The United States found themselves in an unenviable position on Friday morning: dead last in their World Cup qualifying group. But by the end of the day, with a 6-0 win over Honduras in hand, they were up to fourth place.
Now, the Americans head to Panama, where a win would move them into third place at the worst. With the top three all advancing to the World Cup, they would officially be out of the forest and back where they need to be.
What do they need to do to take down Panama?
Keep trusting in Pulisic
Managers are often more conservative when they have to go on the road, and the atmosphere in Panama will be tough to deal with, but whatever Bruce Arena does, he needs to make Christian Pulisic his focus. It's been obvious for too long now that Pulisic is the Americans' best player and he was absolute dynamite against Honduras.
Pulisic may be 18 years old and putting so much responsibility on a teenager's shoulders in a hostile environment seems foolish, but this is no average 18-year-old. Arena could go more conservative, opting to drop a striker for another midfielder, but Pulisic still needs to be central and in a free role. He can make a more conservative U.S. team remain dangerous, something that can't be said of anyone else on the team.
There's a lot of options for Arena, but anything that reels Pulisic in shouldn't be one of them.
Survive the first 15 minutes
The Americans won't want to fall back and play in a shell to start the match, but it's imperative they keep Panama off the scoreboard in the opening quarter-hour. Letting a home team score early is a good way for things to spiral, as Honduras found out when Sebastian Lletget put the Americans in front early on Friday.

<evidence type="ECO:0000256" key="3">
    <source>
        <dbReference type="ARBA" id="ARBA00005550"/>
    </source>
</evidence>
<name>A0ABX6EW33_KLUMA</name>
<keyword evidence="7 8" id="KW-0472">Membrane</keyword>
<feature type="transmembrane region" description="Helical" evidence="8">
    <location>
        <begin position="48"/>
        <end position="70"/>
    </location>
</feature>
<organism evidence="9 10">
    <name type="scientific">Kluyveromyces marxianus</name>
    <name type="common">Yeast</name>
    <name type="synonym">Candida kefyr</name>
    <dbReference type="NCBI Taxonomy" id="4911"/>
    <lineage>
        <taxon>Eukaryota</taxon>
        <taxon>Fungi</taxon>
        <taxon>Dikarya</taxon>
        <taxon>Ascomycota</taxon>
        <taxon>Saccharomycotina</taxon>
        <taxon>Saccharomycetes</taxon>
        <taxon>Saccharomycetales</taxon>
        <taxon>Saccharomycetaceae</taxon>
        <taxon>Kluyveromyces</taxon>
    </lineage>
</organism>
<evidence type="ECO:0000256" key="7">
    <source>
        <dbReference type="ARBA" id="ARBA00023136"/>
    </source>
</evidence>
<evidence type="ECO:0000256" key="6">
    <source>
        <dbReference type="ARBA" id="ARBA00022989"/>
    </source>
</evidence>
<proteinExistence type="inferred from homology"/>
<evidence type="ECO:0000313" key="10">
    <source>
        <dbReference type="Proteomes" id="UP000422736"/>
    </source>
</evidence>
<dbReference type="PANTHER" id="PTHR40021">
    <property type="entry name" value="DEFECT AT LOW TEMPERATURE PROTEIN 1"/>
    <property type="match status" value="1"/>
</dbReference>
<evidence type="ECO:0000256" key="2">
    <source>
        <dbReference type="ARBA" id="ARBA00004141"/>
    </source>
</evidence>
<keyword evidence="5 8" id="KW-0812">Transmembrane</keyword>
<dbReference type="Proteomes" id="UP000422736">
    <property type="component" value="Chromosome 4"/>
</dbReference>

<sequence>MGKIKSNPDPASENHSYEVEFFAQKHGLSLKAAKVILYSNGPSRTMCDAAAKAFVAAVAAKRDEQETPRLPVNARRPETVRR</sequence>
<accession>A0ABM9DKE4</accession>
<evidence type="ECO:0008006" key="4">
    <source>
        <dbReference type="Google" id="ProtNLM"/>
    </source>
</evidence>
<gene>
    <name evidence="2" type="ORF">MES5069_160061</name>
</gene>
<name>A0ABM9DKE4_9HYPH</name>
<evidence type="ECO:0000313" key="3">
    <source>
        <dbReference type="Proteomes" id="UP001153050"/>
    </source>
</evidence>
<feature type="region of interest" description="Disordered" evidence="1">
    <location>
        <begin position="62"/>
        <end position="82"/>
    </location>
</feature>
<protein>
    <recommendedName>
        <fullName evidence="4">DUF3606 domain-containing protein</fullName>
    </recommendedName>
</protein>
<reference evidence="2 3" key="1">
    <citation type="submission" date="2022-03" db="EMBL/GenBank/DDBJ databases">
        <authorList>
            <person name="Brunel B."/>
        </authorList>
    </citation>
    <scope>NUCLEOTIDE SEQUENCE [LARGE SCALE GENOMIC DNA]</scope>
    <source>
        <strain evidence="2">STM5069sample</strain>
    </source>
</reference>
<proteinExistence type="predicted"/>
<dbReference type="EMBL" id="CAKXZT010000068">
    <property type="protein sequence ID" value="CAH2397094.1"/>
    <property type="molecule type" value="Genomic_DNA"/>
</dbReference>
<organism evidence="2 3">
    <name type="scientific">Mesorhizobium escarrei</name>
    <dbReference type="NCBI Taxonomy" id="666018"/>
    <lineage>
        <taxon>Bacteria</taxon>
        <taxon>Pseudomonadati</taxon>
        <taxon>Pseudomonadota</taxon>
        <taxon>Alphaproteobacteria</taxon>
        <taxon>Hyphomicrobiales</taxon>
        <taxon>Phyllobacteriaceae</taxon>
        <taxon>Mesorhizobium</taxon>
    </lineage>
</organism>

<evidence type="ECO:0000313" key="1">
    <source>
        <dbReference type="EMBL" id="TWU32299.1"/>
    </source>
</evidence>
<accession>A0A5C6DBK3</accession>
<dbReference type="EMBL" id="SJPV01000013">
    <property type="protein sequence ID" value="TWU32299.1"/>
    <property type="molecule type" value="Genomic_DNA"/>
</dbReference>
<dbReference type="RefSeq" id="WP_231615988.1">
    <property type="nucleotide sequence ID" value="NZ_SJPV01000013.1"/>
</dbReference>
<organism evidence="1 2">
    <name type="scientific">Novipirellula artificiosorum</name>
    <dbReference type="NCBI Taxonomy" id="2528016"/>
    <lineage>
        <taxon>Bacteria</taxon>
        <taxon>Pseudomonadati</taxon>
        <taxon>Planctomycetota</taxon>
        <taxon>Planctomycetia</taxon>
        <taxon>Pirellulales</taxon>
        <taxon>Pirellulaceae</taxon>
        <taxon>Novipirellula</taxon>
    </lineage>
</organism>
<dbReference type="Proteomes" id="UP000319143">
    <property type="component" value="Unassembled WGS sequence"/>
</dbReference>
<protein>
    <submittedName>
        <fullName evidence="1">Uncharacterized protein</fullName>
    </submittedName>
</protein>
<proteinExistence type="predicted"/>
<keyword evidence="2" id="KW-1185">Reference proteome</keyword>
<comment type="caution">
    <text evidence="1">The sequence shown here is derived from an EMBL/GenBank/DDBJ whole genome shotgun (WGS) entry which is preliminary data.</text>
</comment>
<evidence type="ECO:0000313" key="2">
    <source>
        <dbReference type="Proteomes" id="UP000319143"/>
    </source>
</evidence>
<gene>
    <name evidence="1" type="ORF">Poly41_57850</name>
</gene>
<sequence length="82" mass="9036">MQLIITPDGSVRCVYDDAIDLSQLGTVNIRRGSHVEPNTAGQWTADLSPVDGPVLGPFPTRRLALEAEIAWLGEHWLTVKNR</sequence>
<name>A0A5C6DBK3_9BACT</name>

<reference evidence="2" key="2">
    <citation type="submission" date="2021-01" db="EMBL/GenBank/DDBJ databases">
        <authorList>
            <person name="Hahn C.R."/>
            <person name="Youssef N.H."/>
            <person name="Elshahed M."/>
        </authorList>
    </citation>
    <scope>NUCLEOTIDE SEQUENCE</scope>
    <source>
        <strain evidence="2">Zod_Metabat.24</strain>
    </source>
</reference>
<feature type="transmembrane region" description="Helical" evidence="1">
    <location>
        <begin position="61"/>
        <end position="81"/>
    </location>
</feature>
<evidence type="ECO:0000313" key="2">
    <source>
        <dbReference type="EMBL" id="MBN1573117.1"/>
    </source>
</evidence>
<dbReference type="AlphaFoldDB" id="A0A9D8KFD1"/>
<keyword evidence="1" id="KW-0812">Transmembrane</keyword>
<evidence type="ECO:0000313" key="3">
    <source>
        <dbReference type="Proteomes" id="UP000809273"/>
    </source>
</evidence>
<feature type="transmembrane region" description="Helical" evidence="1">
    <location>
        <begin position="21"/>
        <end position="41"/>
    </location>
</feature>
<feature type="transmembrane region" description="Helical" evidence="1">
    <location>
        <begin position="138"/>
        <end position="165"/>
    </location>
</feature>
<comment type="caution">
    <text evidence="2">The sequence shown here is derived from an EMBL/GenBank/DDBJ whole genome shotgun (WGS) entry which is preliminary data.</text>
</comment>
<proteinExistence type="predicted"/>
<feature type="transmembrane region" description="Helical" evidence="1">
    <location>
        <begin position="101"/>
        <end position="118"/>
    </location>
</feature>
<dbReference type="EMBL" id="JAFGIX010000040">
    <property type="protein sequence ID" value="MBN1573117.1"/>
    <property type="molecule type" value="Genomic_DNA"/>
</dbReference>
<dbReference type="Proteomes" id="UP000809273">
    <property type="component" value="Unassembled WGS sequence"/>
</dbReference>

This is obviously easier said than done -- and maybe even obnoxiously obvious seeing as you never want to concede -- but if the Americans can get past those first 15 minutes then everything else gets easier.
Panama are a very physical team that will try to punish the USMNT. On top of that, CONCACAF refs are notoriously lax and will often let the home teams get away with a lot. The U.S. will be pushed, hit and kicked all match long. They need to be ready to deal with it.
Remember to track late runners
If the Americans struggled with anything against Honduras, it was tracking runners who came in a bit late. Too often, they strolled into the box, running past the midfield and without any centerbacks picking them up. John Brooks is out so it will be a new centerback pairing for the U.S., but whoever starts there needs to make sure they're aware of runners getting on the end of crosses. It's something the U.S. did not do a good job of and Panama will hit plenty of crosses.
Be aware of fitness issues
It's tough for anyone to make the long flight to play in a World Cup qualifier, then make another long flight to Panama for another qualifier four days later. That alone brings up some fitness questions, but those concerns will be especially true for a U.S. team already dealing with some fitness problems.
Clint Dempsey only just returned from a heart condition and played 90 minutes against Honduras. How much more does he have left in the tank? Meanwhile, Geoff Cameron is also returning from injury.
Arena will have to be aware of each player's fitness and how much they can give in Panama. The good news is Arena is exceptional at that.